ELLIS / ELIZA Social, June 3rd 2024

Date: June 3rd, 17:30
Location: Building 80 Room 00-021

The unit invites everyone interested to the next social event on June 3rd! Get ready for an engaging gathering filled with insightful discussions. A great event to connect with the AI community in Freiburg!

This time, there are two ten-minute presentations.

  1. Tom Viering, Assistant Professor at TU-Delft, who is currently visiting the ML lab, will present a talk on “Surprising Learning Curves and Where to Find Them.”
  2. Sai Prasanna will be presenting a talk on his recent paper accepted at the RLC conference, “Dreaming of Many Worlds: Learning Contextual World Models Aids Zero-Shot Generalization.”

The talks are followed by a BBQ, providing the perfect networking opportunity! In case the weather turns bad the BBQ will be substituted by a board game night at the ML lab instead.

[ELLIS Meetup] Multi-objective Differentiable Neural Architecture Search

Speaker: Arber Zela
Date: 29th April 2024

Pareto front profiling in multi-objective optimization (MOO), i.e. finding a diverse set of Pareto optimal solutions, is challenging, especially with expensive objectives like neural network training. Typically, in MOO neural architecture search (NAS), we aim to balance performance and hardware metrics across devices. Prior NAS approaches simplify this task by incorporating hardware constraints into the objective function, but profiling the Pareto front necessitates a computationally expensive search for each constraint. In this work, we propose a novel NAS algorithm that encodes user preferences for the trade-off between performance and hardware metrics, and yields representative and diverse architectures across multiple devices in just one search run. To this end, we parameterize the joint architectural distribution across devices and multiple objectives via a hypernetwork that can be conditioned on hardware features and preference vectors, enabling zero-shot transferability to new devices. Extensive experiments with up to 19 hardware devices and 3 objectives showcase the effectiveness and scalability of our method. Finally, we show that, without extra costs, our method outperforms existing MOO NAS methods across a broad range of qualitatively different search spaces and datasets, including MobileNetV3 on ImageNet-1k, an encoder-decoder transformer space for machine translation and a decoder-only transformer space for language modelling.

[ELLIS Meetup] Efficient Hyperparameter Optimization in the Age of Deep Learning

Speaker: Josif Grabocka
Date: 2022-09-23 

Josif Grabocka from the Representation Learning Research Group at Uni Freiburg will give a talk titled “Efficient Hyperparameter Optimization in the Age of Deep Learning“.


Hyperparameter Optimization (HPO) is essential in designing state-of-the-art Machine Learning systems. Unfortunately, existing HPO techniques are not efficient enough for Deep Learning, due to the high cost of evaluating multiple hyperparameter configurations in complex Deep Learning systems. In this talk, I will present three approaches for scaling HPO for Deep Learning along the lines of transfer learning, gray-box HPO, and pipeline optimization with pre-trained deep networks. The talk will end with a demonstration of the capability of HPO to achieve state-of-the-art predictive results on tabular datasets.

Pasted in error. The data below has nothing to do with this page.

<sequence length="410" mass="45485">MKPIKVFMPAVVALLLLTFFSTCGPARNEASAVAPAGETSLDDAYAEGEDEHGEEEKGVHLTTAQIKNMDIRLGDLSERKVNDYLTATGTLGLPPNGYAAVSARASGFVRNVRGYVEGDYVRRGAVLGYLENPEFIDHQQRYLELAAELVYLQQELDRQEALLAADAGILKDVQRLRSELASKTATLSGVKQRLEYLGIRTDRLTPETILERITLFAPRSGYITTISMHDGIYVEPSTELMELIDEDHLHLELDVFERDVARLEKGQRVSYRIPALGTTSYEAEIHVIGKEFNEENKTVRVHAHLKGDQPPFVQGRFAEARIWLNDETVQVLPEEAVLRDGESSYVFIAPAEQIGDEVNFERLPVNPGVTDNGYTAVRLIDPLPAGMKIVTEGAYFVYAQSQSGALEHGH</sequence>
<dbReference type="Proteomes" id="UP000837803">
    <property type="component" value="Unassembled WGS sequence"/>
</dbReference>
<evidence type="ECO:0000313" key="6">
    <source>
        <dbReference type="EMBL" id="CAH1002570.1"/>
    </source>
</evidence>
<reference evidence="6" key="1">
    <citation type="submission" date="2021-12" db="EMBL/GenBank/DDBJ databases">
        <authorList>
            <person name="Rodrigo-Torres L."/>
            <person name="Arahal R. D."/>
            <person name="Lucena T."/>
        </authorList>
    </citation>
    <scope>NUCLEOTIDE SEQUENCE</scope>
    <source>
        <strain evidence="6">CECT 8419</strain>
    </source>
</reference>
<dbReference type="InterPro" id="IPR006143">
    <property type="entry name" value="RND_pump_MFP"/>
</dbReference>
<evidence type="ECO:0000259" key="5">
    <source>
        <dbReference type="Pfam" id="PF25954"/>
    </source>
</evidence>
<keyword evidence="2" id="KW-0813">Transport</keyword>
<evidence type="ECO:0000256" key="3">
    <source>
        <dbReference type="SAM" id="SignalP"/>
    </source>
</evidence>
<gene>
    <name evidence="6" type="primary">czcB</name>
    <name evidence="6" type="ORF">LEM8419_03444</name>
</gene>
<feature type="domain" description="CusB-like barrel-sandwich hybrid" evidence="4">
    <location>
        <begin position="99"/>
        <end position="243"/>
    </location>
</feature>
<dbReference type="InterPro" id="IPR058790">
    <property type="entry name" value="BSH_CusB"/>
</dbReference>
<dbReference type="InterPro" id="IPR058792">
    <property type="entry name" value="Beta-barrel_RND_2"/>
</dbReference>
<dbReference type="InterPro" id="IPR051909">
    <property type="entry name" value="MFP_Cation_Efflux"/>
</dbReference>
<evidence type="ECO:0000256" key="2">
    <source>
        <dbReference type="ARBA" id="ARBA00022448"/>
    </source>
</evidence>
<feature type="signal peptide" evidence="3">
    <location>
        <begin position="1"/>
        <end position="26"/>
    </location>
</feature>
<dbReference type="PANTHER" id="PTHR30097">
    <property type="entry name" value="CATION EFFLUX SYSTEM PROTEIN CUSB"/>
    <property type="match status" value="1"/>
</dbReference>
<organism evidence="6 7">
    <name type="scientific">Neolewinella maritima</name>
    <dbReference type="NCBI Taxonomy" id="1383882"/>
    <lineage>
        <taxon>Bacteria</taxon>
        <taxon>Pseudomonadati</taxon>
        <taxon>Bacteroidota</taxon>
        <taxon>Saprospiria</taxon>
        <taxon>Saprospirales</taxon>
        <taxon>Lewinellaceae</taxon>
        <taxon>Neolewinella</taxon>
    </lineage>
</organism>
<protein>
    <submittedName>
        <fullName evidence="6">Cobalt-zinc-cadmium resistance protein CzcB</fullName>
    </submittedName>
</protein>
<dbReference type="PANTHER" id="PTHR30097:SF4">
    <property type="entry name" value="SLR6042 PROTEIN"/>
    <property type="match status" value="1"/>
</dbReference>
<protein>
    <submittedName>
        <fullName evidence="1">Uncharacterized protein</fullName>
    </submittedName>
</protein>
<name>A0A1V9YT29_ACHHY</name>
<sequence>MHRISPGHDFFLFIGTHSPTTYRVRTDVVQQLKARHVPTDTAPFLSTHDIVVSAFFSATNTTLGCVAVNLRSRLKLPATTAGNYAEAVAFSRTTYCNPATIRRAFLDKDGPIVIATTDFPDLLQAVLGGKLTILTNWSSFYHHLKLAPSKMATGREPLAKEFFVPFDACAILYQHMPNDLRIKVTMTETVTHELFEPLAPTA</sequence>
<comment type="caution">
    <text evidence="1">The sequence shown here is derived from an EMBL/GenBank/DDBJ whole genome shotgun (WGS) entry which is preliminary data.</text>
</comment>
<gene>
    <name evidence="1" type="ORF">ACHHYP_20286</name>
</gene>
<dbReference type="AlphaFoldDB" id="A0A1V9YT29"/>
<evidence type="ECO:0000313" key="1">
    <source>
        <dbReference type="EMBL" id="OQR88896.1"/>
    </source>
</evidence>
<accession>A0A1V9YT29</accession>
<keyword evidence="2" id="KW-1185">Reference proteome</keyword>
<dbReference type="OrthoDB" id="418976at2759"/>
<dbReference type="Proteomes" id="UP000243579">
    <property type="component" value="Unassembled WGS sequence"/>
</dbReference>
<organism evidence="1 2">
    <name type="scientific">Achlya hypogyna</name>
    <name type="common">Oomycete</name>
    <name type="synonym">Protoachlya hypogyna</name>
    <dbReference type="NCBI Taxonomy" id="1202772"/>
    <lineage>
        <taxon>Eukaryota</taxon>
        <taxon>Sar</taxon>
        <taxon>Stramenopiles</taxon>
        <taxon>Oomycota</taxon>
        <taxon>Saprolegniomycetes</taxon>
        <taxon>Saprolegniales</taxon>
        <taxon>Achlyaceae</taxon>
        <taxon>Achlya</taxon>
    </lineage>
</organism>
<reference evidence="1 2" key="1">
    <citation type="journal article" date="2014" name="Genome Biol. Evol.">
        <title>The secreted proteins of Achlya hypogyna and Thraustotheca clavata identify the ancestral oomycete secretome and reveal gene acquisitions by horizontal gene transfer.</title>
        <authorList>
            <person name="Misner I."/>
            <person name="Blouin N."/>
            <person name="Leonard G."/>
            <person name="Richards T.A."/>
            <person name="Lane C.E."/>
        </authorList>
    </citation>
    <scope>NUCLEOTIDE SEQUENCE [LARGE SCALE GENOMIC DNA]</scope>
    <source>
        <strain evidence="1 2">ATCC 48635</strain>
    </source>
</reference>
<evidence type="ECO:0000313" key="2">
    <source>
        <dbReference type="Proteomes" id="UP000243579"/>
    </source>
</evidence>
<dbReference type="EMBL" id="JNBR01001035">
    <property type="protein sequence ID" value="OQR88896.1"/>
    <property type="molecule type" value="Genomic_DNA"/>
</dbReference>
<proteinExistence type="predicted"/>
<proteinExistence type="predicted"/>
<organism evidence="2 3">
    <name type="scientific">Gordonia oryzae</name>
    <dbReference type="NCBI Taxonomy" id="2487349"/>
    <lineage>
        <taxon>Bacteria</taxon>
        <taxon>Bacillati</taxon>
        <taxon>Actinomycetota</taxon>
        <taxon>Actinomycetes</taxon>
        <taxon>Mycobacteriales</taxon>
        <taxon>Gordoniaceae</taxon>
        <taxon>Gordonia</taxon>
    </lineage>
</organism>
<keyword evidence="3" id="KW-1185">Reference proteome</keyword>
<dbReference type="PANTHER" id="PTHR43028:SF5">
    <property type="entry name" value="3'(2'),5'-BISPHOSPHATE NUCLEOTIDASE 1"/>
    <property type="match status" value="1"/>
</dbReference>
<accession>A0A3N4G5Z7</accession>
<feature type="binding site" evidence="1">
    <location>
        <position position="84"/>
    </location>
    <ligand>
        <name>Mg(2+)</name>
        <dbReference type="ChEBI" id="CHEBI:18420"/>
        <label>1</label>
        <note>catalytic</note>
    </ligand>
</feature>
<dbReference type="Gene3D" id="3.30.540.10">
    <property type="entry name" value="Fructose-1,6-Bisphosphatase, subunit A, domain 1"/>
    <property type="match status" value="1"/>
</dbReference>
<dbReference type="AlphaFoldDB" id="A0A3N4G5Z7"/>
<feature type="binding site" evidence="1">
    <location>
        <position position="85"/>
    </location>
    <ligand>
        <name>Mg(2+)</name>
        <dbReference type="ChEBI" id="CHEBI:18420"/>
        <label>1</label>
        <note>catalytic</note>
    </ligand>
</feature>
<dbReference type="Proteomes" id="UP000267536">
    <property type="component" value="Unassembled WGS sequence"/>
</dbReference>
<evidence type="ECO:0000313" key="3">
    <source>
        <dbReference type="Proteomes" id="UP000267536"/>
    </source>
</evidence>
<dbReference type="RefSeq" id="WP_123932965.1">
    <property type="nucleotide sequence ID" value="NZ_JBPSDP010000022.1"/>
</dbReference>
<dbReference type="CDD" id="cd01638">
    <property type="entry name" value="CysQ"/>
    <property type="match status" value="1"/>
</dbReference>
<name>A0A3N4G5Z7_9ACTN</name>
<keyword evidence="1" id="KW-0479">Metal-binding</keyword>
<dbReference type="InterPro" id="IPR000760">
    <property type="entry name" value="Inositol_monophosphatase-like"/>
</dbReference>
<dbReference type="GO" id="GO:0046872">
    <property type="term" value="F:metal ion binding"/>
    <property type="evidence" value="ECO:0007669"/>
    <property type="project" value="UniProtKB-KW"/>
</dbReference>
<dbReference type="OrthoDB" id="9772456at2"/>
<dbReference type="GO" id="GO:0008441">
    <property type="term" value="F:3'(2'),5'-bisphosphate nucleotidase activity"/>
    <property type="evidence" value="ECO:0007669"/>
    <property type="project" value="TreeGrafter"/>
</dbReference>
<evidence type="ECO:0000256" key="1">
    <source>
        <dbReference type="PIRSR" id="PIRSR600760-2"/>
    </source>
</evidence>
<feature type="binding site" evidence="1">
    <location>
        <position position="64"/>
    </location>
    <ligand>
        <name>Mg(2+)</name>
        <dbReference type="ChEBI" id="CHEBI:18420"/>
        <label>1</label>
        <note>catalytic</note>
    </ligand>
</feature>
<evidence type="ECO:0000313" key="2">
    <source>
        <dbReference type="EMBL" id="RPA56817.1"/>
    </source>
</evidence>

[ELLIS Meetup] Prior-data Fitted Networks (PFNs)

Speaker: Samuel Müller
Date: 2022-09-09

Location: Building 101, Room 00.036

Samuel Müller from the Machine Learning Lab will give a talk titled “Prior-data Fitted Networks (PFNs): Use neural networks for 100x faster Bayesian predictions“.


Bayesian methods can be expensive and complicated to approximate with e.g. Markov Chain Monte Carlo (MCMC) or Variational Inference (VI) approaches. Prior-data Fitted Networks (PFNs) are a new, cheap and simple method to accurately approximate Bayesian predictions. I will explain how to build a PFN out of a Transformer by learning to model artificial data. I present the results from our paper that introduces PFNs, in which PFNs beat VI and MCMC for some standard tasks. As well as some more recent results with our new TabPFN, where we show that a simple PFN can replace a full AutoML tool for small datasets.

[ELLIS Meetup] Learning to solve arbitrary mobile manipulation tasks

Speaker: Daniel Honerkamp
Date: 2022-08-26


Mobile manipulation remains a critical challenge across both service and industrial settings and is a key component to visions such as household assistants. But for this it requires the combination of a wide range of capabilities, such as perception and exploration in unknown environments while controlling large, continuous action spaces for simultaneous navigation and manipulation.
In this talk I will first provide an overview of the main challenges and current benchmarks. I will then summarize and walk through the pipelines of current state-of-the-art approaches with a focus on both the high-level task learning and the low-level motion execution on robotic agents. Lastly, I will discuss potential paths forward and ways to integrate these low- and high-level components.

[ELLIS Meetup] Introduction to Vision-and-Language Navigation

Speaker: Chenguang Huang
Date: 2022-08-12